Changes to procedure for detained mental health patients

Changes to section 136 of the national Mental Health Act protocol came into force on Tuesday (April 1) at EEAST, meaning the ambulance procedure has changed for patients detained by police under the Mental Health Act.

The National Ambulance Mental Health Group has published a national standard protocol to follow, which can be found online, but a summary of the process can be found below:

1.       If a police officer detains someone under the Mental Health Act, they will contact us. If there is an immediate threat to the individual’s life, the call can be made via 999.

2.       We will initially respond to the call under emergency blue light conditions. Where possible this response will be an ambulance, but a rapid response vehicle can be used where needed.

3.       When with the patient, the most senior ambulance clinician will decide whether or not the patient’s issues are mental or physical, and whether they need to be conveyed to A&E. Appendices 1 and 2 in the protocol document can help you with this.

4.       Once a decision has been made, we will then convey the patient (i.e. to A&E or a place of safety etc.) within 30 minutes where possible (dependant on operational demand). A risk assessment will be undertaken with police at this stage – more help and information on this is available in appendix 3. The police will remain with the patient during conveyance, and will contact the relevant health care professional before you arrive.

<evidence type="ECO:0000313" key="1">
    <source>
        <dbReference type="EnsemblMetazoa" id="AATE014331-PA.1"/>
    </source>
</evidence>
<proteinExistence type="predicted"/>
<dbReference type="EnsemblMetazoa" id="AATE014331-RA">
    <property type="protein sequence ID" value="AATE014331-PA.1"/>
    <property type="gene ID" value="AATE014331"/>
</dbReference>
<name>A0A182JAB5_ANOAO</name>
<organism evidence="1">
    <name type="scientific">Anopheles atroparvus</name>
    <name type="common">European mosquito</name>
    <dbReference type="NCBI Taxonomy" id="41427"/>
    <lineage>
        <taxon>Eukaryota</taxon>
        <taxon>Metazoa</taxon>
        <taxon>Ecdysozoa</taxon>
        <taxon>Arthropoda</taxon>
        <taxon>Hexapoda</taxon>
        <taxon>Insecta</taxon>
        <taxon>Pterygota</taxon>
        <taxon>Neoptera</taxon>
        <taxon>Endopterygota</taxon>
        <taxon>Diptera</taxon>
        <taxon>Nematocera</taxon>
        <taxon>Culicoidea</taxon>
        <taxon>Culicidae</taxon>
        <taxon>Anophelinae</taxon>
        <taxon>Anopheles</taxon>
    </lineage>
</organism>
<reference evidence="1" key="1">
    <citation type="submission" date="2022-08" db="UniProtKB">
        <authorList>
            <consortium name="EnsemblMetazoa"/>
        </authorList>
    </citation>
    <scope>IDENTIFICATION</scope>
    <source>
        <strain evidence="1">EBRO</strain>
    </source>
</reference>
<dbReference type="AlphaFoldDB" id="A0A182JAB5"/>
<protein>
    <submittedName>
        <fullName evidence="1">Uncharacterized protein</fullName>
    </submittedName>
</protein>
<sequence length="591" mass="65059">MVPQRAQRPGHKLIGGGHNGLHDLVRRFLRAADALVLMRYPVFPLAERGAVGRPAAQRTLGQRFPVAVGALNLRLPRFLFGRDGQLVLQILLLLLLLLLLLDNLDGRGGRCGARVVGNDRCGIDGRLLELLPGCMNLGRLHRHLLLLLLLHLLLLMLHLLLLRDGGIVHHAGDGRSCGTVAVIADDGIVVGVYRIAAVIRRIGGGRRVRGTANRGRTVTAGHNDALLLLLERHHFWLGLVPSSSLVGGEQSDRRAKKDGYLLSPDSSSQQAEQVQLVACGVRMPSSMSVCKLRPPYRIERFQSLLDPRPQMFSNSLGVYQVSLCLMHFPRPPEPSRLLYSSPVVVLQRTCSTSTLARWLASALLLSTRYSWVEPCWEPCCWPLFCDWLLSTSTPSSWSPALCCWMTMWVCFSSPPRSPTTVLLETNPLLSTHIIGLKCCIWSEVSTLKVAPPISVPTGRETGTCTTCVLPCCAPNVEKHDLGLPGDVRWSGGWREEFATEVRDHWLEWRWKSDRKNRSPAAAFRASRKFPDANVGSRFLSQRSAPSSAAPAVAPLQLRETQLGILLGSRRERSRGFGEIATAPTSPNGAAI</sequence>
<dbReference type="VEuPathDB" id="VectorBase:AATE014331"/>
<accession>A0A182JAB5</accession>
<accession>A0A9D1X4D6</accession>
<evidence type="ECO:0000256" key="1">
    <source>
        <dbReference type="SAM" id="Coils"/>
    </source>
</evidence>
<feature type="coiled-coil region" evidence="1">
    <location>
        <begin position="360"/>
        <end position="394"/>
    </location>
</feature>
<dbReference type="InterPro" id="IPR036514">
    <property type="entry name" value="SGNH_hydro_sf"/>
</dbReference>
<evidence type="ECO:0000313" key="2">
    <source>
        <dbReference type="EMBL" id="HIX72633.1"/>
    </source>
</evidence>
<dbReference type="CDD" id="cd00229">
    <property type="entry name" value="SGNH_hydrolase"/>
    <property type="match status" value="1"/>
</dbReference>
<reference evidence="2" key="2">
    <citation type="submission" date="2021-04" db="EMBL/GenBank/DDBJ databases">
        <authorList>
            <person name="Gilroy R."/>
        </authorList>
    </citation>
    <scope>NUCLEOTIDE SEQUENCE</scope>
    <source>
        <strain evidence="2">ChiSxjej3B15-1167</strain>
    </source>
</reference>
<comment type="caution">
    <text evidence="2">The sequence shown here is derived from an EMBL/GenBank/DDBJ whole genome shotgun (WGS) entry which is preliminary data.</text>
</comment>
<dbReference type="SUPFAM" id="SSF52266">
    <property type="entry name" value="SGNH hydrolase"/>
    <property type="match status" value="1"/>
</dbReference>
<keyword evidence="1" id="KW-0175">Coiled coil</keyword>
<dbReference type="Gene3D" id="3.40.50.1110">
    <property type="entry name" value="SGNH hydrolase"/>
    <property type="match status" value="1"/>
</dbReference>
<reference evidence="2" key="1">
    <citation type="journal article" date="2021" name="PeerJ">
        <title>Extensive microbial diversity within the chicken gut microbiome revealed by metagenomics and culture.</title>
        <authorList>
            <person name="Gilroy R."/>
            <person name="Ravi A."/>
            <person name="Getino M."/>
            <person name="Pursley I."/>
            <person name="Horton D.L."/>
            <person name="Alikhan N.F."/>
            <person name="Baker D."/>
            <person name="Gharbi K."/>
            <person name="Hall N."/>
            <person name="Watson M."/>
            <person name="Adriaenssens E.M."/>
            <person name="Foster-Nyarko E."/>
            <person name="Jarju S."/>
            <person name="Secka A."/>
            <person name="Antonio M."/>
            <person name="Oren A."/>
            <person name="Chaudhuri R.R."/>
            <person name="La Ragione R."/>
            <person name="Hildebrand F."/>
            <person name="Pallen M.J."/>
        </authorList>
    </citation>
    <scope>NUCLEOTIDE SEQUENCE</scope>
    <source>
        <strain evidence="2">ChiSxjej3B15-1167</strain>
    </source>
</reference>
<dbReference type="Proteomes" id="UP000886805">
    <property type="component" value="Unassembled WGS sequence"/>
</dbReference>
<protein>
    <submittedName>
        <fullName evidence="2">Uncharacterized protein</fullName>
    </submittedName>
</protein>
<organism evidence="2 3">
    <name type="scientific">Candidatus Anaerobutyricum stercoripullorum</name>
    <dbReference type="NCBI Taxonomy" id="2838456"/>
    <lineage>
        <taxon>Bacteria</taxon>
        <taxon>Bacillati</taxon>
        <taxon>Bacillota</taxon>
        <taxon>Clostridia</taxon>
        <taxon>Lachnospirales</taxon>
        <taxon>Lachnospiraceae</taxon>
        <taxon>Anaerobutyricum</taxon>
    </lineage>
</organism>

5.       If during the risk assessment it’s decided the patient needs to be conveyed in a police vehicle, it may be necessary for the highest qualified member of the ambulance crew to also travel in that vehicle (with any appropriate equipment). In these cases, the ambulance should follow behind to provide further support if needed.

For patients who are being actively restrained, an ambulance must be dispatched as an immediate, high-priority response. Although patients who are restrained do not necessarily require hospital treatment, this must be a clinically-led decision taken by us.

If whilst on scene there are any disputes within the framework between yourselves and police officers, on-call police supervisors and Trust managers should be contacted to ensure a quick and effective resolution at the time.

Nationally, all ambulance service chief executives have signed up to this new protocol. 

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